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Article

Inhibition of Type III Interferon Expression in Intestinal Epithelial Cells—A Strategy Used by Coxsackie B Virus to Evade the Host’s Innate Immune Response at the Primary Site of Infection?

1
Center for Infectious Medicine, Department of Medicine, Karolinska Institutet, 141 52 Stockholm, Sweden
2
Department of Molecular Biosciences, The Wenner-Gren Institute, Stockholm University, 106 91 Stockholm, Sweden
3
Department of Research, Education and Innovation, Karolinska University Hospital, 171 64 Stockholm, Sweden
*
Author to whom correspondence should be addressed.
Microorganisms 2021, 9(1), 105; https://doi.org/10.3390/microorganisms9010105
Received: 29 October 2020 / Revised: 21 December 2020 / Accepted: 30 December 2020 / Published: 5 January 2021
(This article belongs to the Special Issue Coxsackievirus Infection and Associated Diseases)

Abstract

Increasing evidence highlights the importance of the antiviral activities of the type III interferons (IFNλs; IL-28A, IL-28B, IL29, and IFNλ4) in the intestine. However, many viruses have developed strategies to counteract these defense mechanisms by preventing the production of IFNs. Here we use infection models, a clinical virus isolate, and several molecular biology techniques to demonstrate that both type I and III IFNs induce an antiviral state and attenuate Coxsackievirus group B (CVB) replication in human intestinal epithelial cells (IECs). While treatment of IECs with a viral mimic (poly (I:C)) induced a robust expression of both type I and III IFNs, no such up-regulation was observed after CVB infection. The blunted IFN response was paralleled by a reduction in the abundance of proteins involved in the induction of interferon gene transcription, including TIR-domain-containing adapter-inducing interferon-β (TRIF), mitochondrial antiviral-signaling protein (MAVS), and the global protein translation initiator eukaryotic translation initiation factor 4G (eIF4G). Taken together, this study highlights a potent anti-Coxsackieviral effect of both type I and III IFNs in cells located at the primary site of infection. Furthermore, we show for the first time that the production of type I and III IFNs in IECs is blocked by CVBs. These findings suggest that CVBs evade the host immune response in order to successfully infect the intestine.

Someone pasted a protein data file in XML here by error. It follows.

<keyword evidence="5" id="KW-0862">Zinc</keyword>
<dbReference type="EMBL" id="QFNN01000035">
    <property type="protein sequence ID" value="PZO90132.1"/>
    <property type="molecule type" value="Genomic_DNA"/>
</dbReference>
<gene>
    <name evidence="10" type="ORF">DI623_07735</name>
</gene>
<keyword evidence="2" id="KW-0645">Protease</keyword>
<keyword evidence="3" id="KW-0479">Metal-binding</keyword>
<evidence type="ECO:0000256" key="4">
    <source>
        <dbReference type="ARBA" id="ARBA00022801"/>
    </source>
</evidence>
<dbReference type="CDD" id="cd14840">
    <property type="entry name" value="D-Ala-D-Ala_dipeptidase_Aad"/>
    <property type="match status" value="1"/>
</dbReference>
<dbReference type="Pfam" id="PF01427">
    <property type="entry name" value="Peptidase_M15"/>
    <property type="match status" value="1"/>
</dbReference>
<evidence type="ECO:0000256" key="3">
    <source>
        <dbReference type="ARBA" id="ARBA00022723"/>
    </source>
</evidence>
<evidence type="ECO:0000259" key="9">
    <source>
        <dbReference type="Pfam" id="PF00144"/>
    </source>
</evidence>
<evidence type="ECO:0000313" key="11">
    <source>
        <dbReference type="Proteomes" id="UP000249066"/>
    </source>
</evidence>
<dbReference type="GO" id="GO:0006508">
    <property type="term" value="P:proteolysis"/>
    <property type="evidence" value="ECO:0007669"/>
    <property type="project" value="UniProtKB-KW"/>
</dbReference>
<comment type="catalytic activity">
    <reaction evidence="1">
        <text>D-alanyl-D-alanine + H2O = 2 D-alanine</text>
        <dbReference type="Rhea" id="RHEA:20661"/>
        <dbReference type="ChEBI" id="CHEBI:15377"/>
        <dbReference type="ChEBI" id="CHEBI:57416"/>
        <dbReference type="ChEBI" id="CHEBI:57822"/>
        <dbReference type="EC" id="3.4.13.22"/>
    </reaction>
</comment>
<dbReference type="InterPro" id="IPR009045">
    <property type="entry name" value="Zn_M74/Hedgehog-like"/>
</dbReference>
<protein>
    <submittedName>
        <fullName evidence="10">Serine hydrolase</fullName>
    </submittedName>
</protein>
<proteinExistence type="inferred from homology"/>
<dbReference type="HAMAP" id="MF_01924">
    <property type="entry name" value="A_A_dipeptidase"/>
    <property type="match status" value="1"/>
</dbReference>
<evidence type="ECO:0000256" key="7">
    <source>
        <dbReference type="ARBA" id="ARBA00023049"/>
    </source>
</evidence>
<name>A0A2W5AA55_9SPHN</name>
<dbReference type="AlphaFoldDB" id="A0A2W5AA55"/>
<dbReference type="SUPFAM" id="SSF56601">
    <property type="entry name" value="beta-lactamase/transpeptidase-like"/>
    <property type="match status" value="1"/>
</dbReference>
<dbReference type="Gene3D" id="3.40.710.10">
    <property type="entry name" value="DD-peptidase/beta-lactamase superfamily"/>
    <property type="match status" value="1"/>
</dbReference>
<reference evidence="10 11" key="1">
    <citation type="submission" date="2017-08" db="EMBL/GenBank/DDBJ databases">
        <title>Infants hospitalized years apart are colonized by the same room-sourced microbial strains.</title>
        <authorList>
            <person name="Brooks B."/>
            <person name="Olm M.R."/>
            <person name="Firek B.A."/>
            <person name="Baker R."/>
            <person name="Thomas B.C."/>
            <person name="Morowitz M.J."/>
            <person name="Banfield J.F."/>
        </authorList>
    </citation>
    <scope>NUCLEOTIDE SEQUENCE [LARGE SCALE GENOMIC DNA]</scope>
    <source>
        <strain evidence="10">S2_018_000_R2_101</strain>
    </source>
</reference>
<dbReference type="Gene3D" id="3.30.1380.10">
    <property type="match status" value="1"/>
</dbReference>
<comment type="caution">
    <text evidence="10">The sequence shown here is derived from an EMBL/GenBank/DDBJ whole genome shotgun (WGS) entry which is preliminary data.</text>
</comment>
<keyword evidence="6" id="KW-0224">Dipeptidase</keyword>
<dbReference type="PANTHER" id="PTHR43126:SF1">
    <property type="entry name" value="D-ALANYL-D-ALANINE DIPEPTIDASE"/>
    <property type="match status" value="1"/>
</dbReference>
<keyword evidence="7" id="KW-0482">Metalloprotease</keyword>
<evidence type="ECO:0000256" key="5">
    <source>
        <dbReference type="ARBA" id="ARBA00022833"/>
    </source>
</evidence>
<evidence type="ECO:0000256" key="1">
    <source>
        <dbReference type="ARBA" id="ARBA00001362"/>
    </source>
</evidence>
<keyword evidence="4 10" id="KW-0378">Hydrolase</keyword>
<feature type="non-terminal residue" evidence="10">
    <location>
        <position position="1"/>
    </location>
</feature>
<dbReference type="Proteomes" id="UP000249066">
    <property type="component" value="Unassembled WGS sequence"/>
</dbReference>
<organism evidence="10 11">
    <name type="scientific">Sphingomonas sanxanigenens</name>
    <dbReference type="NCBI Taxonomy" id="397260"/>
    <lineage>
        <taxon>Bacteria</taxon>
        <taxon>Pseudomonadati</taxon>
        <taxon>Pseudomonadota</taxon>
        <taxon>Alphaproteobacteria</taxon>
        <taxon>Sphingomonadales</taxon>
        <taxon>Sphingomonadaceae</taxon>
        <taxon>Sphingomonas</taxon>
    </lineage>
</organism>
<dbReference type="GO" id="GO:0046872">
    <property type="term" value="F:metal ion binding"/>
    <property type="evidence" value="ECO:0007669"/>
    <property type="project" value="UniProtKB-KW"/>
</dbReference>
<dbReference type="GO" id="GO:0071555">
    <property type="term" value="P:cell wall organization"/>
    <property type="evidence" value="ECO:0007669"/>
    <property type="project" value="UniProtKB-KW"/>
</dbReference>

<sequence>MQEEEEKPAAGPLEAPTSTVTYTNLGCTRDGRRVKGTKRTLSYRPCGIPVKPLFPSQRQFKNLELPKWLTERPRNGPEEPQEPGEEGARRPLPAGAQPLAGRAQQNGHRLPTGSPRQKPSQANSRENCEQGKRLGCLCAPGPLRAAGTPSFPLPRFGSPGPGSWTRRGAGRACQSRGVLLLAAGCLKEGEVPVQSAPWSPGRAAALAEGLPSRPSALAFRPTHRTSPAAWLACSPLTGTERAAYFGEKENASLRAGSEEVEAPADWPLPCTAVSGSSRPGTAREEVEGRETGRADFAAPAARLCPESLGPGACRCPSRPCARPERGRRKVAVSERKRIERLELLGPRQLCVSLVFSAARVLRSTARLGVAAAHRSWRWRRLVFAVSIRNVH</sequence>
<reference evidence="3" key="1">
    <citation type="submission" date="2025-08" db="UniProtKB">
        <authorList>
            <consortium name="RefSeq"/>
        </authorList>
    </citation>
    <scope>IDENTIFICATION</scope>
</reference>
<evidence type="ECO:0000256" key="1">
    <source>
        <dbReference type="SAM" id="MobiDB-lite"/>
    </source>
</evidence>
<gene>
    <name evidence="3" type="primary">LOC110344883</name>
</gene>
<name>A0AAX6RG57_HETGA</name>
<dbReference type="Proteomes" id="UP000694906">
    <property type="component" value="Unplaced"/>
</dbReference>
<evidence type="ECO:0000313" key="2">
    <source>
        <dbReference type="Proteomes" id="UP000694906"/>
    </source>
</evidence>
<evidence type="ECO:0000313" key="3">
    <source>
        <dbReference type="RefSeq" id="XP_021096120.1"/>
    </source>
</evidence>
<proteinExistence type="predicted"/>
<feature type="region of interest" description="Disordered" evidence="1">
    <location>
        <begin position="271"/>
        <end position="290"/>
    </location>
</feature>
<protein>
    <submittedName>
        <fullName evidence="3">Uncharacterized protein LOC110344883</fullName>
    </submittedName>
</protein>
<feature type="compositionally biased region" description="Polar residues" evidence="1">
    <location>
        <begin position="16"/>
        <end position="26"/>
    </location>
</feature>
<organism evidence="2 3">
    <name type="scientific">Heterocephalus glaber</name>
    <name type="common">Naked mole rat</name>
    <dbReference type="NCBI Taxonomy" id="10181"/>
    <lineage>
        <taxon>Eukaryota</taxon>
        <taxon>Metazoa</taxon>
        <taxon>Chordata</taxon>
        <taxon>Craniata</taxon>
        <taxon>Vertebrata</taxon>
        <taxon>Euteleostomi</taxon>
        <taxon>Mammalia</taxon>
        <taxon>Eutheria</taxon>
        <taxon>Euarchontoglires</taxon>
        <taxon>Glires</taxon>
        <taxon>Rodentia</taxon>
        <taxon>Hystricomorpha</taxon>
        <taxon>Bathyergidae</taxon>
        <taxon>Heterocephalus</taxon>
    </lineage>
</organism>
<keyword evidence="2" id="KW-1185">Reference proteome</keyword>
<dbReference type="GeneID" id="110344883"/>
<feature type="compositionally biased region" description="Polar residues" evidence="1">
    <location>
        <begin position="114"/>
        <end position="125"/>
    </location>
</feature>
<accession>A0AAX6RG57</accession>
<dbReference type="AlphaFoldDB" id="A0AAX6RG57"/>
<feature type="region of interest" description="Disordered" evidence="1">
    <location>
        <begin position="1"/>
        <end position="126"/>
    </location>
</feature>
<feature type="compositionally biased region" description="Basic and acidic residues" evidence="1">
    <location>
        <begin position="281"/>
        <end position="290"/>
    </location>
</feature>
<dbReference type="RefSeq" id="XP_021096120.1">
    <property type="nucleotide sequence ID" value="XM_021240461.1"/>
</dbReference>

Keywords: Coxsackievirus (CVB); enterovirus; IFIH1; immune evasion; innate immunity; interferon; intestine; intestinal epithelial cells; poly I:C; type 1 diabetes Coxsackievirus (CVB); enterovirus; IFIH1; immune evasion; innate immunity; interferon; intestine; intestinal epithelial cells; poly I:C; type 1 diabetes

1. Introduction

The gastrointestinal tract plays a critical role in preventing infections by invading pathogens, such as viruses, however we are only just beginning to understand the details regarding how the interplay between the host, the commensal microbiota, and infecting microbes dictates permissiveness and susceptibility to infection.
Type I (α, β, ε, κ, ω) and type III (λ-1, -2, -3 and -4) interferons (IFNs) are key components of the host’s innate immune response to viruses. IFN-mediated protection against viruses is elicited through the induced expression of a number of interferon-stimulated genes (ISGs), which encode proteins that promote an anti-viral state. Type I and III IFNs elicit similar anti-viral responses. However, their target cell types vary due to differences in the expression of their cognate receptors; the type I IFN receptor is ubiquitously expressed in all nucleated cells whereas the type III IFN receptor subunits, IFNLR1 (or IL-28R) and IL-10RB (or IL-10R2), have a more restricted distribution and are found mainly in cells of epithelial origin (recently reviewed in [1,2]).